Whether it’s the belief that you have to surrender your body to circuit training in order to get a ‘real’ workout or the claim that yoga helps you sleep, people have strong beliefs when it comes to working out for your health.
And despite being a workout polyamorist, enjoying many types of exercise, I’ve never actually bothered to track what each one does to my body and mind.
In a bid to do just that, I armed myself with the Samsung Galaxy Watch5, ready to take a holistic look at how different workouts come into play and whether I can adjust my lifestyle accordingly.
Here’s how I got on…
Scrolling through ClassPass, I decided to kick things off with a baptism of fire.
Signing myself up for a high impact boxing class (the day after a boozy dinner, no less) I decided I needed more than sheer willpower to get me through this one.
Ignoring my mother’s warnings, I grabbed an energy drink and got going.
Interestingly, my heart rate increased by five beats between that time and going into the studio. Whether that was nerves or the caffeine and sugar spike is up for debate.
As for the boxing itself, my heart rate continued to climb and my smartwatch told me I had burnt over 400 calories, which was all data that I used to plan a substantial post-workout dinner to rebuild muscle and strength.
Time for a change of tack.
I’ve always found it hard to ignore my better judgment and go to bed at a reasonable hour instead of watching random women’s skincare routines and storytimes on TikTok for hours.
A major draw of the Galaxy Watch5 is its sophisticated sleep tracking features*, which look at everything from your snoring to time spent in REM to calculate how well you slept via a Sleep Score measured out of 100.
After a typically unsatisfying weeknight sleep, registering as a very average 62 Sleep Score, I decided to see if yoga really was the sleep savor many claim it to be.
I opted for yin yoga, a slow-paced style of the practice that encourages deep stretching and holding poses for minutes at a time, to see if it could give me a decent night’s rest.
I chose an evening class to help kick off my bedtime routine and heeded every piece of sleep advice we’ve heard hundreds of times, putting my screens away well before I hit the pillow.
The result? I definitely felt sharper the next morning without the need for chain coffees and my Sleep Score had indeed crept up to 70.
While it’s ambitious to commit to a full-time yin yoga and scrolling-free nighttime routine, I’m definitely going to keep it in my arsenal for those nights I’m feeling particularly sleep-deprived.
3. Pilates reformer
I’ve always been interested in reformer pilates and the equipment that resembles some kind of medieval torture device, but have always opted out in favor of something more cardio-heavy, feeling as though it’s more of a workout.
Fifty minutes later, with my muscles throbbing and my kit drenched in sweat, it’s fair to say my pilates snobbery has been put to bed.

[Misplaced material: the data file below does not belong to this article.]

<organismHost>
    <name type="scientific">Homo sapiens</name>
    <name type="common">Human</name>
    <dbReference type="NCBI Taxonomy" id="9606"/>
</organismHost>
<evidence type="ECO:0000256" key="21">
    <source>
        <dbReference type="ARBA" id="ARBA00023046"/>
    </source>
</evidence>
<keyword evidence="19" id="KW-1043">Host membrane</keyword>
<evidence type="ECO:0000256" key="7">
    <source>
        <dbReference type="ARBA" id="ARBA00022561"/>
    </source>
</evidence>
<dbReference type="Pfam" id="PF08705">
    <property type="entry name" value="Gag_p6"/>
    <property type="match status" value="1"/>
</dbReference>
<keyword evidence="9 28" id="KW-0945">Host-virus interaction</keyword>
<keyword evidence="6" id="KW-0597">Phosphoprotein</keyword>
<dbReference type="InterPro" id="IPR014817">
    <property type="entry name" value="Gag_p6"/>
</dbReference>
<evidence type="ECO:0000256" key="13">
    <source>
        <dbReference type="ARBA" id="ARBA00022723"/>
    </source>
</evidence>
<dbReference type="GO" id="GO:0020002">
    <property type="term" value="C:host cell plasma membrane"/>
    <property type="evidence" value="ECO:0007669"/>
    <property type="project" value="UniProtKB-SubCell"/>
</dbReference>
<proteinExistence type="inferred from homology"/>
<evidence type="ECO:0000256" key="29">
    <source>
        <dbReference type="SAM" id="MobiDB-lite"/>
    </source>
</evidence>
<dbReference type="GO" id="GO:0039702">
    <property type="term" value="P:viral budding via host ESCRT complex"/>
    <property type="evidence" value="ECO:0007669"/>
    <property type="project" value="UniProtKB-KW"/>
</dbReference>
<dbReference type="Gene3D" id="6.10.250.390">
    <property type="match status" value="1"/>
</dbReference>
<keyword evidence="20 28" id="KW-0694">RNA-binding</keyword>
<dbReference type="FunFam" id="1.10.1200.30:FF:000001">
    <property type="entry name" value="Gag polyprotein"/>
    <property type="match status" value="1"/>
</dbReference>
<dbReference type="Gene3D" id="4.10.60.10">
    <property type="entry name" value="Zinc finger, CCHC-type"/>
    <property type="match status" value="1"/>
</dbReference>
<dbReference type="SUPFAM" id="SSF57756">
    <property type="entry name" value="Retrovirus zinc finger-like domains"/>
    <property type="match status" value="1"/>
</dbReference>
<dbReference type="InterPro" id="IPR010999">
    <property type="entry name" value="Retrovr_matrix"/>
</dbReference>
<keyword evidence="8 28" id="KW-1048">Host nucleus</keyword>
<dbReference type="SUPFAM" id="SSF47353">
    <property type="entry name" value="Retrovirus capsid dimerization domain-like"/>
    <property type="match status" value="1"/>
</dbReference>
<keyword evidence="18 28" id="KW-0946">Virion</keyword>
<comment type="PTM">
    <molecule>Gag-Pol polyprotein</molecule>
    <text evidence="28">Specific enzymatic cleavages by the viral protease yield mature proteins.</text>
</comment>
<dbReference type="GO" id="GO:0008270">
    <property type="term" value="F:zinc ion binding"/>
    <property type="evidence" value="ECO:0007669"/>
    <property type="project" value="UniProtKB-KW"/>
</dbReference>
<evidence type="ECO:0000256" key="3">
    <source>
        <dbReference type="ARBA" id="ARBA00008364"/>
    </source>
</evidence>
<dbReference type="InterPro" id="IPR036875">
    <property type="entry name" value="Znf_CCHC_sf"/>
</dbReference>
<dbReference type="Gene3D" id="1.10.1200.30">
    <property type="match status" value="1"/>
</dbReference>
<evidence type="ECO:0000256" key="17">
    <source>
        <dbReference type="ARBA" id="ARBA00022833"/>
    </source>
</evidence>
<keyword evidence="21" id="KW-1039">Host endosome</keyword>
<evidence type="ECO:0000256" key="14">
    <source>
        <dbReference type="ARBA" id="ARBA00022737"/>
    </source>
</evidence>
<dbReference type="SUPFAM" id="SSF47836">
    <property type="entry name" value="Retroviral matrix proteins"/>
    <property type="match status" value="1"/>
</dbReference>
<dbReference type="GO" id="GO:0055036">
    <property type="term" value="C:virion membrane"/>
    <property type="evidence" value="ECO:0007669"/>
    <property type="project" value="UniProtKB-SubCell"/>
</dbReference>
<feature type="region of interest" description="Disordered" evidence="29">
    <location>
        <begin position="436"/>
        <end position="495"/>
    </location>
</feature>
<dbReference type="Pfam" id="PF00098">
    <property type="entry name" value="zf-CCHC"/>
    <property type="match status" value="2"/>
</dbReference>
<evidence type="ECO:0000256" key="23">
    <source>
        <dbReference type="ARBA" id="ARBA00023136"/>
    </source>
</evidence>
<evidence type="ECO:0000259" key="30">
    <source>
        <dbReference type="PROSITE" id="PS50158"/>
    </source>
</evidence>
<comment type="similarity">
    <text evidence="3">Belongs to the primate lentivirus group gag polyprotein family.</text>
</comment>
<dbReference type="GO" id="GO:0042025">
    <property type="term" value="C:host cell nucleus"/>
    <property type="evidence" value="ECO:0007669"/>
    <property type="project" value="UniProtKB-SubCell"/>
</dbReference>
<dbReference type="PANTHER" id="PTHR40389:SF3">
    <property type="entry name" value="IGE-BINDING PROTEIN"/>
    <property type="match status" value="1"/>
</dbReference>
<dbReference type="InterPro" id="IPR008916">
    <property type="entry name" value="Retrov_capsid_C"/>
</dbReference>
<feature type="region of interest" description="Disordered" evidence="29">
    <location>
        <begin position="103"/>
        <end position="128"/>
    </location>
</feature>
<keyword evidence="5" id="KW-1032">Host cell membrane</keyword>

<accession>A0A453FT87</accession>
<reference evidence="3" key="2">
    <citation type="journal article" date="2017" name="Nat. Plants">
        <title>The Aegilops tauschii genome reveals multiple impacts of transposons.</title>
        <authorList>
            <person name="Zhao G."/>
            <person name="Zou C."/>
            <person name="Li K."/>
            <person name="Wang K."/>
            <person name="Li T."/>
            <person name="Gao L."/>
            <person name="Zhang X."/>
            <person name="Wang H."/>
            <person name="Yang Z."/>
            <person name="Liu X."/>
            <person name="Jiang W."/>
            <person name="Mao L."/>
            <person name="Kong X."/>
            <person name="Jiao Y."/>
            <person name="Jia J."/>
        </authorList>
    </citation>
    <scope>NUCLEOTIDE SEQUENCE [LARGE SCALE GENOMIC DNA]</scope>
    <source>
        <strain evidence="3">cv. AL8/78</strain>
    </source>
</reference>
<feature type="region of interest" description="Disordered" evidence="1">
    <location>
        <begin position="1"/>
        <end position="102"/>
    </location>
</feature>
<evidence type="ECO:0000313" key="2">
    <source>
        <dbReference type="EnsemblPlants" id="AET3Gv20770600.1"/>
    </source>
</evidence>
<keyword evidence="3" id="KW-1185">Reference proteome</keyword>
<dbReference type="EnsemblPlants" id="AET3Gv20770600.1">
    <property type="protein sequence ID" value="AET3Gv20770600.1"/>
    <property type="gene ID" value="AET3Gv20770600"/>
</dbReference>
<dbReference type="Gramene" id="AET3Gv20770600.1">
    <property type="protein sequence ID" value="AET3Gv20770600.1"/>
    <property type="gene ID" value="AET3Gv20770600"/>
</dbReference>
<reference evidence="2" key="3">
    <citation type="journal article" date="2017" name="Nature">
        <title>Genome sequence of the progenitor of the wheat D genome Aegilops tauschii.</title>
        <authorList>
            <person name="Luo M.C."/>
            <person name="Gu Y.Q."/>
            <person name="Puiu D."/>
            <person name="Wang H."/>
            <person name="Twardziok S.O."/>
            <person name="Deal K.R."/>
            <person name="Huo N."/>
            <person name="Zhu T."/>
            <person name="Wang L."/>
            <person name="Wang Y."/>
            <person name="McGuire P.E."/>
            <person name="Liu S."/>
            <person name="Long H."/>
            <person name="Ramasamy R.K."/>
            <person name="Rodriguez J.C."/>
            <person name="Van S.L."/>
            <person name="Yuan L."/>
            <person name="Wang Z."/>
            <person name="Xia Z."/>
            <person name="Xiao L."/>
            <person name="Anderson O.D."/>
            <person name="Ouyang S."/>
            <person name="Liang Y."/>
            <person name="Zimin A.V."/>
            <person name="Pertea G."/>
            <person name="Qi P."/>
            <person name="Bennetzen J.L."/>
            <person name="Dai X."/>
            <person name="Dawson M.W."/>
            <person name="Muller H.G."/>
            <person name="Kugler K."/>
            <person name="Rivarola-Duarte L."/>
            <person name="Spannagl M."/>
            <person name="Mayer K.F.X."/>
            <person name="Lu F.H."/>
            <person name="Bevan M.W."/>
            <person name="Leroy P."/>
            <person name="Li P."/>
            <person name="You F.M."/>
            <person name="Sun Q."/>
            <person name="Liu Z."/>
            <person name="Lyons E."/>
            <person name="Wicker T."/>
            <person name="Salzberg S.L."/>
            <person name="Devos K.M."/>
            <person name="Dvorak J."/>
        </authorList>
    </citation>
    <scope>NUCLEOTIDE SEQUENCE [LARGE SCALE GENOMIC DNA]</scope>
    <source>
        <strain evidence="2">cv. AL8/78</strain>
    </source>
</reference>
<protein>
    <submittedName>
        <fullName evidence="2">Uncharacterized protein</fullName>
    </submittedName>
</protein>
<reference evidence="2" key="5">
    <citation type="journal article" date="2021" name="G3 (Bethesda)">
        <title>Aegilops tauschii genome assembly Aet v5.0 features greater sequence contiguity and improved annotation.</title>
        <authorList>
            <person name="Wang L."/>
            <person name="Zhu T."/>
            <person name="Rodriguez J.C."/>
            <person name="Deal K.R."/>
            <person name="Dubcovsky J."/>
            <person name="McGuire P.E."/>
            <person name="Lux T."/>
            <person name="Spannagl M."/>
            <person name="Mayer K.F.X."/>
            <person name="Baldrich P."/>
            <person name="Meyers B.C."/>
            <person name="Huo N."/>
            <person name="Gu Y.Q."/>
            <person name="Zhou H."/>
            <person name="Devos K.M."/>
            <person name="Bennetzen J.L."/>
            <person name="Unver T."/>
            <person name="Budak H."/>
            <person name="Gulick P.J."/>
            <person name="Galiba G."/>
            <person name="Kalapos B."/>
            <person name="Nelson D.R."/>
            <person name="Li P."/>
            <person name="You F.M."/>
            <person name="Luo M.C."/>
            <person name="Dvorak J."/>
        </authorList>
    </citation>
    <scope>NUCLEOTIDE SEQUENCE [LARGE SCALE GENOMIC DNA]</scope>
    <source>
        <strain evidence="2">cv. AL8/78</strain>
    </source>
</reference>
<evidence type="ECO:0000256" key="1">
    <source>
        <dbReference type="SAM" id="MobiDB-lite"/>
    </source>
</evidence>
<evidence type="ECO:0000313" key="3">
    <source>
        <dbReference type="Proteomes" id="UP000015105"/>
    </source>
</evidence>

The combination of the reformer platform’s weighted springs and the repetition of movements makes it surprisingly challenging, while the practice itself is supposed to lengthen the muscles and make you more flexible.
If I keep it up, I’ll also be able to get a read on exactly what kind of good it’s doing, thanks to the Galaxy Watch5’s feature for measuring body composition**. With a sensor that can measure everything from body fat to skeletal muscle, I’ll be able to keep an eye on how those sessions on the reformer are impacting my stats over time.
If it’s anything like as effective as it feels while you’re doing it, I’ll definitely be keeping it as part of my regime going forwards.
I’ve always seen walking as more of a means to an end.
Without a destination, what’s the point? But in the interest of research, I put the whole ‘Go for a walk, it’ll make you feel better’ theory into action.
With a midway croissant stop as motivation, I set out on a Sunday morning stroll, choosing the greenest, leafiest option possible.
My smartwatch automatically detected that I was doing some serious walking after 10 minutes and while I might not have made any serious gains in terms of muscle mass, the act itself helped me gather my thoughts and made for a gentle rest day activity.
I also noticed that I spent longer in the deep sleep stage that night, which could indicate my afternoon walk benefited my mind as well as my body.
In a world of unyielding stimulation and all manner of activities on my doorstep, the case for altering my workouts to create the perfect holistic blend is pretty strong.
While I can’t change my entire lifestyle, I’ll certainly be slotting more gentle exercise into my routine when I need a better sleep.
I’m also looking forward to seeing how different types of workouts I’d previously written off can impact my body composition in the long run. For now, I’ll be working on that 100 Sleep Score…
Gear up with the watch that knows you best and use the Galaxy Watch5 to track your nutrition, exercise, heart rate***, sleep and more all in one place.
* Smartphone-enabled required.
** Intended for general wellness and fitness purposes. Not intended for use in detection, diagnoses, treatment of any medical condition or disease. Do not measure your body composition if you are pregnant, have an implanted pacemaker or other implanted medical devices.
*** ECG and BP feature only to be used by 22 years+. For accurate BP readings, monthly calibration required by GP or BP monitor & arm cuff.